Arctic Freezer 33 coolers are ready for Ryzen

Perhaps in a nod to increasing awareness of the possibility of melting polar ice caps as a result of global climate change, Arctic has released its Freezer 33 series of semi-passive CPU coolers. There are three models on offer, each sharing the same heatsink design with four direct-contact 6-mm copper heatpipes connected to an aluminum fin array sized to fit at least one 120-mm fan.

The Freezer 33 and the Plus model come with Arctic's F12 fans. The base model has a single fan, and the Plus version adds a second spinner. The Freezer 33 CO is designed for continuous operation and swaps out the standard fan for a premium unit with a Japanese ball bearing design. Arctic claims this bearing is up to five times more durable than other designs. 

Arctic claims the arrangment of the heatpipes within the fin stack delivers superior heat dissipation relative to the company's existing products, and should fit crowded motherboards easily. The fans supplied with all three cooler models carry on-board controllers that stop the fan from spinning entirely when the PWM duty cycle is below 40%. The company debuted this approach in its Freezer i32 Plus model. The built-in silent mode means that even users of motherboards without fine-grained PWM control can enjoy silence when CPU temperatures are low. 

All three models stand 5.9" (15 cm) tall and are 4.8" (12 cm) wide. The single-fan models are 3.75" (9.5 cm) wide, while the Freezer 33 Plus measures a thicker 4.0" (10 cm) on account of the its second fan. The Freezer 33 and the CO model weigh in at 22.6 oz. (641 g), while the Plus weighs 26.5 oz. (752 g).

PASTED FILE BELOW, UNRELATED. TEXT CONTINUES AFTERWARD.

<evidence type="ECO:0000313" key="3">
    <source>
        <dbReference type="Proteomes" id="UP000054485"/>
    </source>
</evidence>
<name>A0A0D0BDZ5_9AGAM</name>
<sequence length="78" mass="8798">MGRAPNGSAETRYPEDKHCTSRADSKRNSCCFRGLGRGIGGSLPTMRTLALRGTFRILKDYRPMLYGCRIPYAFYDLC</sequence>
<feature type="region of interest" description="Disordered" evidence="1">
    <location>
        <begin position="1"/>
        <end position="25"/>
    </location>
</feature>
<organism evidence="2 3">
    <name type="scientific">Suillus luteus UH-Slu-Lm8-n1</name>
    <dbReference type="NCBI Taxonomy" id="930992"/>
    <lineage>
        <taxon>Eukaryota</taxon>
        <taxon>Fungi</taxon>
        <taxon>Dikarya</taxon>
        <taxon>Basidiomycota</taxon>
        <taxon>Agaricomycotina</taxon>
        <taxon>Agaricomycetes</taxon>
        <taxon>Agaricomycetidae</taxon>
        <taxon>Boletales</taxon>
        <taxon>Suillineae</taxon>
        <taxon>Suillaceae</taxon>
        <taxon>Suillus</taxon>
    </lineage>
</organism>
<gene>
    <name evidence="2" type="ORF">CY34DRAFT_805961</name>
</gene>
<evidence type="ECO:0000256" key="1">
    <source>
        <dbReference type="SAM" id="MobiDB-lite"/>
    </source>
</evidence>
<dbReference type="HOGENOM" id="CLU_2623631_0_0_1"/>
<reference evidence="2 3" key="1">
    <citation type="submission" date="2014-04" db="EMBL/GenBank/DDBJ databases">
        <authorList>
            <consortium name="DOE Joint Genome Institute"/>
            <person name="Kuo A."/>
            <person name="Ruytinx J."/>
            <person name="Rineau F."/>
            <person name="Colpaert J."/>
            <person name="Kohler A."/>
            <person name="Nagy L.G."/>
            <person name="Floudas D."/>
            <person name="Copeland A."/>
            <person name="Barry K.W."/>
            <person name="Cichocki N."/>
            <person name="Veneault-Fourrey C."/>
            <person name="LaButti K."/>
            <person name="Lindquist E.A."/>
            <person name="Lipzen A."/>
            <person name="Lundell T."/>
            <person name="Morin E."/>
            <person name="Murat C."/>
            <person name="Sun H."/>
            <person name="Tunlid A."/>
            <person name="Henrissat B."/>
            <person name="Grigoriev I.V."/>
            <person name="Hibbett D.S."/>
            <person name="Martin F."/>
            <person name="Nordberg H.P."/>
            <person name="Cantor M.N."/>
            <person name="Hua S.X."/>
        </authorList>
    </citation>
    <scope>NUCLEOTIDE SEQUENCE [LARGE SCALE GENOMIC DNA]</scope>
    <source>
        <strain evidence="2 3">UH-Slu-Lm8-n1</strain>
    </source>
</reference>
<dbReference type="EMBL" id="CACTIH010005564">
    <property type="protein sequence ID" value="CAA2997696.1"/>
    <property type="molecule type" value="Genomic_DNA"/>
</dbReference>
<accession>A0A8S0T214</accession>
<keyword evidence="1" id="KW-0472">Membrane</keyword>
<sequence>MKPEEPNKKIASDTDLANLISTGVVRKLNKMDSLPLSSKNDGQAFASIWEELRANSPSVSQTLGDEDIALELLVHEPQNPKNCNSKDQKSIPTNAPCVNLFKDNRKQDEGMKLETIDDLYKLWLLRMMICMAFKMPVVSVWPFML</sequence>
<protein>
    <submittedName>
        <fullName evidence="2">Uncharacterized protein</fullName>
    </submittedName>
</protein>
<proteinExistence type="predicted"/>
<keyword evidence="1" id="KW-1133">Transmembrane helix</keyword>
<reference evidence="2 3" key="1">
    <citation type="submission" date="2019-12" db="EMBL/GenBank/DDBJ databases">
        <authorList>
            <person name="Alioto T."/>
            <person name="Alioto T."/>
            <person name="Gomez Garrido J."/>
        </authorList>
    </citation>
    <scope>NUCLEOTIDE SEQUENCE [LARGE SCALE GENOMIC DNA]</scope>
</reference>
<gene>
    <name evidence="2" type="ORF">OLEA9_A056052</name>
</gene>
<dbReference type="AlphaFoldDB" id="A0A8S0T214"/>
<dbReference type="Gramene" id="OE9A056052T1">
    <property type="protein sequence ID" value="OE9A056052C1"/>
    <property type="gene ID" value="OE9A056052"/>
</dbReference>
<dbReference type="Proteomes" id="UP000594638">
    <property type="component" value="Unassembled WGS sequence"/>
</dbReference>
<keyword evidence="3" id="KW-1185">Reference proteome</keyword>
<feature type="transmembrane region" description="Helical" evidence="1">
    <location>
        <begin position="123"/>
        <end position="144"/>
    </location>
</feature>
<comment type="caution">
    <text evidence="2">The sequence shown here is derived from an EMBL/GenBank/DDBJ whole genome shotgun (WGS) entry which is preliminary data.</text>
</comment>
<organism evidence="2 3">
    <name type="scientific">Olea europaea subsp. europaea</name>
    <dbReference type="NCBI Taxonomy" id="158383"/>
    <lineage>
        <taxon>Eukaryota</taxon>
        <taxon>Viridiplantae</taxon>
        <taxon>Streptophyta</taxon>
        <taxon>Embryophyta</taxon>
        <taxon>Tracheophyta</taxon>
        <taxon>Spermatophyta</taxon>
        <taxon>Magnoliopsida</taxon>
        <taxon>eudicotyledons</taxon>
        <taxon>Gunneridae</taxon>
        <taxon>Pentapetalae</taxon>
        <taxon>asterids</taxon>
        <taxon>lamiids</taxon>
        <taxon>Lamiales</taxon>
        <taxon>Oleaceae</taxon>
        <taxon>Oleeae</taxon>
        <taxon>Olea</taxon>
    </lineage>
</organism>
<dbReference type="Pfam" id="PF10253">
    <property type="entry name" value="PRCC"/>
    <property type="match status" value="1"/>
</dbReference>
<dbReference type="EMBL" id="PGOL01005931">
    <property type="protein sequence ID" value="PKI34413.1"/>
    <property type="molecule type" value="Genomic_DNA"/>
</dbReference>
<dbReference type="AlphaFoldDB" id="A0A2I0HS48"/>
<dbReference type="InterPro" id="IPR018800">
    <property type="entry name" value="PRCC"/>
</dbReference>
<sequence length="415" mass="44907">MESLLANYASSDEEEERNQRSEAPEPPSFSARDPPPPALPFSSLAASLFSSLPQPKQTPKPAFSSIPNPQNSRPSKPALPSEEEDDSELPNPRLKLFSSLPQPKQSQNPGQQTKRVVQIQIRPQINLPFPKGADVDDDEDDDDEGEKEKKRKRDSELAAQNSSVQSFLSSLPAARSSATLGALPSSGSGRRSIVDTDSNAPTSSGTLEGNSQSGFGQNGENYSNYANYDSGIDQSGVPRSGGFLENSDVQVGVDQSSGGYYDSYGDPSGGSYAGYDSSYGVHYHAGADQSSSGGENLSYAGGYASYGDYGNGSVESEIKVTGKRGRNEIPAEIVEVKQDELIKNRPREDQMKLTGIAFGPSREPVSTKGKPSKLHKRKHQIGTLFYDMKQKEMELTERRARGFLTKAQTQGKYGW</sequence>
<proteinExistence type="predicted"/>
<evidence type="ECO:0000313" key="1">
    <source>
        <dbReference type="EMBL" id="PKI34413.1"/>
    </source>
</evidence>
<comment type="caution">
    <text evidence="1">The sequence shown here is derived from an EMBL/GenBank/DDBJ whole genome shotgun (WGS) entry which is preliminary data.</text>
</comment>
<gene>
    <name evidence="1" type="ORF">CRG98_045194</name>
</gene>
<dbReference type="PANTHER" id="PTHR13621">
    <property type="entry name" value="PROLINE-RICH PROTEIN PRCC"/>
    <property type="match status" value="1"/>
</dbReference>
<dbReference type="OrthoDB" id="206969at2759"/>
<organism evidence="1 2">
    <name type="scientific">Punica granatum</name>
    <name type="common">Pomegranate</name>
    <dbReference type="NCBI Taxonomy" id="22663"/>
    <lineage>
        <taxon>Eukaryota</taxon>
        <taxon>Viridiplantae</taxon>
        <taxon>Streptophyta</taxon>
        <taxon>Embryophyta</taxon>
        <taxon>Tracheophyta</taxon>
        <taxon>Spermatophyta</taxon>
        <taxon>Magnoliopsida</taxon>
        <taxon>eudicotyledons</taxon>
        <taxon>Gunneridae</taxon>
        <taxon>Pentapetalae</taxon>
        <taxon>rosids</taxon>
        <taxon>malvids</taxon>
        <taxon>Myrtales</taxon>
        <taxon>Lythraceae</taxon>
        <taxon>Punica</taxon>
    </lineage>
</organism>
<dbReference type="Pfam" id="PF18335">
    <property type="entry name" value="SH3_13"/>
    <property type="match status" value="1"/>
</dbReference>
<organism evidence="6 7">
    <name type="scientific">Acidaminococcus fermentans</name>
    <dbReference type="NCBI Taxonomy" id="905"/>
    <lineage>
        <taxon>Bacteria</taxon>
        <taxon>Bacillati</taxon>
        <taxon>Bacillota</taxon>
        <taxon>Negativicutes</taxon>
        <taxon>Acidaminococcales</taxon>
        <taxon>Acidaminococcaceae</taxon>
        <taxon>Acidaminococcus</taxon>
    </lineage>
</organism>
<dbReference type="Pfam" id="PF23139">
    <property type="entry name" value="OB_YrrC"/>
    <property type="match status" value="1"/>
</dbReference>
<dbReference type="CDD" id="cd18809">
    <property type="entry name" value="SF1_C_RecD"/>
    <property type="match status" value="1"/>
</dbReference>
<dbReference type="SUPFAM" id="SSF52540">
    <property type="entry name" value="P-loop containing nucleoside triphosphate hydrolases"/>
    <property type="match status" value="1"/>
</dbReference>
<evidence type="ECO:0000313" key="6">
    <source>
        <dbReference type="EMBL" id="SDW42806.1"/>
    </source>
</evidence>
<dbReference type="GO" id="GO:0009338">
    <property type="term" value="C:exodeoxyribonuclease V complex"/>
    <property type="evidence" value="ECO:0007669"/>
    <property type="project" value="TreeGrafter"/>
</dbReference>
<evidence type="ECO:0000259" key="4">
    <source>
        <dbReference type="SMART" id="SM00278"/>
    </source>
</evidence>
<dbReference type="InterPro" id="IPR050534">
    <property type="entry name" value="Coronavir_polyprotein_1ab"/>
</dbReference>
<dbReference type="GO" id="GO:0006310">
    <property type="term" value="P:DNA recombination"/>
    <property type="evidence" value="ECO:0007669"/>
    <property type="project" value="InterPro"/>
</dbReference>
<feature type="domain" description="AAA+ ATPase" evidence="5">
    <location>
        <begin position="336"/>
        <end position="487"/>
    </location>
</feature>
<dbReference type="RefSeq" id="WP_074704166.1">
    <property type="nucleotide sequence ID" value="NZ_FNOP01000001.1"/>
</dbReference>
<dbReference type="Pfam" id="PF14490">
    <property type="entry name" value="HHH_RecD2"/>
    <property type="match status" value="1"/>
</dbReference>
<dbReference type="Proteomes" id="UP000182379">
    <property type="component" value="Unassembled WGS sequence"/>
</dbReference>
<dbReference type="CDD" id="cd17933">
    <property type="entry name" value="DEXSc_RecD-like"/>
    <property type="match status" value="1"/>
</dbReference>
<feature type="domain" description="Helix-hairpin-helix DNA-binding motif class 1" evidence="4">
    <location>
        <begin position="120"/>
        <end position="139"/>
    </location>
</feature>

Gerbils clinging to older processors should check the Freezer 33's specs before ordering. Only modern Intel desktop sockets with 1150 to 2011 pins and AMD AM4 are supported. Owners of Intel LGA 775 and AMD pre-Ryzen chips will have to look elsewhere.

All three Freezer 33 models are available for pre-order from Arctic now. The single-standard-fan Freezer 33 sells for $46, while the dual-standard-fan Freezer 33 Plus and the single-premium-fan Freezer 33 CO are offered at $50. Arctic expects deliveries to begin in early April. All three models are backed by a six-year warranty.

Comments closed
    • south side sammy
    • 3 years ago

    I think they have the pricing all wrong. We all know the AiO’s aren’t going to last 10 years ( and beyond the life of the product they cool ) like the freezer pro or 212. So the AiO’s should be priced at $29 ( for consistent replacement that won’t hurt our wallets) and the 212, etc., should be $50+.

    • Stochastic
    • 3 years ago

    Does anyone know whether a big CPU cooler shoot-out has been done recently? Are there any budget (sub $40) coolers that have toppled the Cooler Master 212 EVO?

      • south side sammy
      • 3 years ago

      arctic cooler freezer pros used to be the cat’s meow back in the earlier noughties. the only reason the 212 is so popular is everybody want to spend a s little as possible. doesn’t have anything to do with which one cools better. I think the name’s been around so long people got tired of seeing it too, wanted something else.
      I purchased a lot of those, but even moved on just to try something else even though they were good.

    • Shobai
    • 3 years ago

    [quote<]All three models stand 5.9" (15 cm) tall and are 4.8" (12 cm) wide. The single-fan models are 3.75" (9.5 cm) wide, while the Freezer 33 Plus measures a thicker 4.0" (10 cm)[/quote<] That second 'wide' should probably be 'deep' instead.

    • gmskking
    • 3 years ago

    I wouldn’t put a air cooler on any Ryzen. Who still uses air coolers anyway?